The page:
"Why Do Catholics Believe in Things Not in the Bible?"
By Matthew Warner
"Why Do Catholics Believe in Things Not in the Bible?" Let’s flip that question around and ask some more important questions first. Why should we believe things that are explicitly written in the Bible? And if we should, then should those be the only things we believe? It’s amazing how many people ask the original question without even pondering these other more fundamental questions. Perhaps it’s a matter of our American, Protestant culture that simply takes the Bible as a given without a second thought. And perhaps it’s a lack of knowledge on the part of us Catholics when we automatically grant a non-Catholic that starting place without challenge. After all, at least we can all agree on the Bible, right? Or do we? I would say yes and no. First, an obvious disagreement is on what books should even be in the Bible. Protestants gradually removed seven of the Old Testament books (and parts of other books) shortly after the “reformation.” Though these books had always been in the official canon, some of them contradicted some of the new Protestant doctrine, so they were removed. But that brings up the next and more fundamental question: Who decides the canon of the Bible?
It is historical fact that the Catholic Church decided the canon of the Bible as we know it today. In the first few centuries there was a growing confusion over what writings were to be considered inspired Scripture and which weren’t. It was the bishops of the Catholic Church that met at the end of the 4th century to finally, officially determine the canon. So basically, the authority of the Bible’s canon is only as good as the authority that defined it—that of the Catholic Church. And since it is that same Church that Jesus gave the Keys to the Kingdom and the authority to bind and loose (Matt 16:19), then we can trust it. It is for this reason that Catholics can then believe in the Bible and trust in it as the inspired, inerrant Word of God. If you don’t believe in the authority of the Catholic Church, there is no case for such a claim. So it’s important to put the Bible into that context when relying on it to determine what we believe. Once we’re on the same page as to why we should believe in the Bible (because the Church that Jesus founded says so), then we can address the next question: Should we only believe things that are explicitly written in the Bible?
Well, as a start, does it say anywhere in the Bible that we should only believe the things written in the Bible? The answer is no. On the contrary, it explicitly instructs us through the apostles to “stand firm and hold to the traditions which you were taught by us, either by word of mouth or by letter” (2 Thess 2:15). And it goes on further to say, “What you have heard from me before many witnesses entrust to faithful men who will be able to teach others also” (2 Tim. 2:2). And this would have made perfect sense to those in the New Testament. First of all, this is how they had been taught. Jesus didn’t write the Bible, give it to them and say, “Here, this is your sole rule of faith. Get one of these into the hands of every person on the planet.” No. He gave us His Church and gave the Apostles the power to rule it and the Holy Spirit to guide it. And those Apostles entrusted their authority to other faithful men, our bishops, to teach us also. Further, if we trust the Catholic Church’s authority to determine what the canon of the Bible is, should we not also trust them to tell us how to use it?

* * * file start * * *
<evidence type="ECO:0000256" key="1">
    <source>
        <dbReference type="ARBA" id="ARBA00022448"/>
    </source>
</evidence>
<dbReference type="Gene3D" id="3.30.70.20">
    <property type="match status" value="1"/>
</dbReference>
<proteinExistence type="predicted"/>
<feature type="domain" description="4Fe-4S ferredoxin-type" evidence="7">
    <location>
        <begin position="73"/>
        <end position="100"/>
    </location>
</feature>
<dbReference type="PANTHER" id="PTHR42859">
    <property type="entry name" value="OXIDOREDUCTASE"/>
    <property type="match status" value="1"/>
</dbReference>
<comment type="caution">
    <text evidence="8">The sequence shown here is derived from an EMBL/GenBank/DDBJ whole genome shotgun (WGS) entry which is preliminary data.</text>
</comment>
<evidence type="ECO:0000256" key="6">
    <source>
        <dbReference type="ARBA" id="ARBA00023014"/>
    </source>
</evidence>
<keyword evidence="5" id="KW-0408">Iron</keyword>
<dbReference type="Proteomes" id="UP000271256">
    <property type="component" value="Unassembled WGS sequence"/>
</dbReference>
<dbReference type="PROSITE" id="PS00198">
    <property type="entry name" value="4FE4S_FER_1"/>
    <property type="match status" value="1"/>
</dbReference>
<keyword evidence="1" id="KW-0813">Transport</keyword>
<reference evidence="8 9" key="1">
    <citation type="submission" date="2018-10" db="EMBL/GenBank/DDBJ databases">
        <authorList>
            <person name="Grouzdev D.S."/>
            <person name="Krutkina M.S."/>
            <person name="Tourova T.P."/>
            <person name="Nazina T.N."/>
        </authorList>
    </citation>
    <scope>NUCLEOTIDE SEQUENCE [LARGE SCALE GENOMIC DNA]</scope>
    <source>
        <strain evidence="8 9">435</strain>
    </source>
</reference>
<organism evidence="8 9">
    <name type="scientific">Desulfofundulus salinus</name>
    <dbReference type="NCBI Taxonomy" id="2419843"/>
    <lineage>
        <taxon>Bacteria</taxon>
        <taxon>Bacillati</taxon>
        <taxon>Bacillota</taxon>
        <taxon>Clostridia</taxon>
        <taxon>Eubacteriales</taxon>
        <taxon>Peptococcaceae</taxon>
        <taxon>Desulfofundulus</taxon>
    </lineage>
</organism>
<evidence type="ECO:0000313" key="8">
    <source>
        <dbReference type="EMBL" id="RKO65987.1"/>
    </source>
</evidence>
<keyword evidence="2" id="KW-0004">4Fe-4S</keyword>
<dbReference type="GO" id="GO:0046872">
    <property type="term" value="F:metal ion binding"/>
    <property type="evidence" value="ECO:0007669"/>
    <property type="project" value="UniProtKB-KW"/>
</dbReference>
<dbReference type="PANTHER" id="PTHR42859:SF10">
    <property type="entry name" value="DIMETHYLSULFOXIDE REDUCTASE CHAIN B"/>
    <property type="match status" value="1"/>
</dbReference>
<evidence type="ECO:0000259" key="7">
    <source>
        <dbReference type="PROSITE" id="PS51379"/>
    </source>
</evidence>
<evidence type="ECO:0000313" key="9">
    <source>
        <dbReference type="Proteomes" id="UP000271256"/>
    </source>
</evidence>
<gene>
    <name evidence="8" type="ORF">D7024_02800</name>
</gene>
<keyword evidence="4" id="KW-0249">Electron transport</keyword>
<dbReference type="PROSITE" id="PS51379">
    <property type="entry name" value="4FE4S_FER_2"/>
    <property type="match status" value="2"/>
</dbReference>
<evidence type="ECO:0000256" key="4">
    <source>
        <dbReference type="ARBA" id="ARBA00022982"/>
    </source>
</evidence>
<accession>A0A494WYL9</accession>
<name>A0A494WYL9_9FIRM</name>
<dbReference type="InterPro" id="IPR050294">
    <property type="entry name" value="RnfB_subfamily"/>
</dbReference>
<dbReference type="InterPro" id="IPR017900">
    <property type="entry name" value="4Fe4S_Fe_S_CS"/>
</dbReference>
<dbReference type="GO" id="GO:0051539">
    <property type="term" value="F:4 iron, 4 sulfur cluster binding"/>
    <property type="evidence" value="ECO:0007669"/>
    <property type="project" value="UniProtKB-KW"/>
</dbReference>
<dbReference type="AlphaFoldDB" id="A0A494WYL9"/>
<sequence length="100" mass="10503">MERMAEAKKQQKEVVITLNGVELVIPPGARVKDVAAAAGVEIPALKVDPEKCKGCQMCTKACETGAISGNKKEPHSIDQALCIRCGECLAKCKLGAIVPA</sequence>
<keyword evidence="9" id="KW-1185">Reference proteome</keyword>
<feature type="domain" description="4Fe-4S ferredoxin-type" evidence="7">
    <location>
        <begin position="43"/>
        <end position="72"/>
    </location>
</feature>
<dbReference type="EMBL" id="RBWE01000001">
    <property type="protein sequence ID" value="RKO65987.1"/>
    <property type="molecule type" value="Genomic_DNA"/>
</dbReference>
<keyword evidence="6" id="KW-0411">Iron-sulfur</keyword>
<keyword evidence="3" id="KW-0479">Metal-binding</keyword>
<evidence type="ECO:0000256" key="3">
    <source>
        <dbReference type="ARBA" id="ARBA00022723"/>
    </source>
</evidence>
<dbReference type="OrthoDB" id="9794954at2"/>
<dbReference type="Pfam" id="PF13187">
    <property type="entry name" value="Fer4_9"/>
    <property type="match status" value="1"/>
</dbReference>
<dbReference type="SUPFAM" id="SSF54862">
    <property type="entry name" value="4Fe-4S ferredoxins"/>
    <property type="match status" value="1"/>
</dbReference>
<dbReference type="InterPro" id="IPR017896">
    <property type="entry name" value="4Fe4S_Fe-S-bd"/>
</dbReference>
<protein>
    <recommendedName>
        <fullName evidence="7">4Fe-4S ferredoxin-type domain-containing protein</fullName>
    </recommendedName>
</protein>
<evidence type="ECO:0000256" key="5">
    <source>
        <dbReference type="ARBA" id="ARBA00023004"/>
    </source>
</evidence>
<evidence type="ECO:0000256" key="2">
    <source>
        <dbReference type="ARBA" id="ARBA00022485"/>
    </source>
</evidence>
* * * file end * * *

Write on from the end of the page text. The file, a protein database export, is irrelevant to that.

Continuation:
The Catholic Church tells us, as does the Bible, that the true “rule of faith” is both Scripture and Apostolic Tradition (what the Apostles have passed down and the Church has always taught from the beginning). And it is these things working together through the teaching authority of the Church that we come to know the fullness of the Truth. The Catechism of the Catholic Church says this about them (CCC 80-82): “Sacred Tradition and Sacred Scripture are bound closely together. For both of them, flowing out from the same divine well-spring, come together in some fashion to form one thing, and move towards the same goal.” Each of them makes present and fruitful in the Church the mystery of Christ, who promised to remain with His own “always, to the close of the age”. “Sacred Scripture is the speech of God as it is put down in writing under the breath of the Holy Spirit. [Holy] Tradition transmits in its entirety the Word of God, which has been entrusted to the apostles by Christ and the Holy Spirit. It transmits it to the successors of the apostles so that they may preserve, expound, and spread it by their preaching.” So to answer the original question…
Nothing in the Bible contradicts anything that the Catholic Church teaches and vice versa (when interpreted properly). Sacred Scripture and Sacred Tradition are both sources of revealed truths so we must acknowledge them both and in practice, and reconcile them with each other. Therefore, Catholics believe in some things that are not necessarily mentioned in the Bible because God has revealed them to us through His Church.
Also, using the Bible as the sole rule of faith is a misuse of the Bible. It was not created, nor contains instruction, to be used in such a way. It must be used in the proper context and interpreted in light of Apostolic Tradition and the teaching authority of the Church given to it by Christ. Many Christians don’t realize that even the idea of using the Bible as the only rule of faith (Sola Scriptura) is actually a new invention only propagated in the past 500 years. It was unheard of before that point and was certainly not practiced by the Apostles or the early Christians. They would have been extremely perplexed at even the asking of such a question.
Article No. 50 (Published in the Bullletin of June 12, 2016)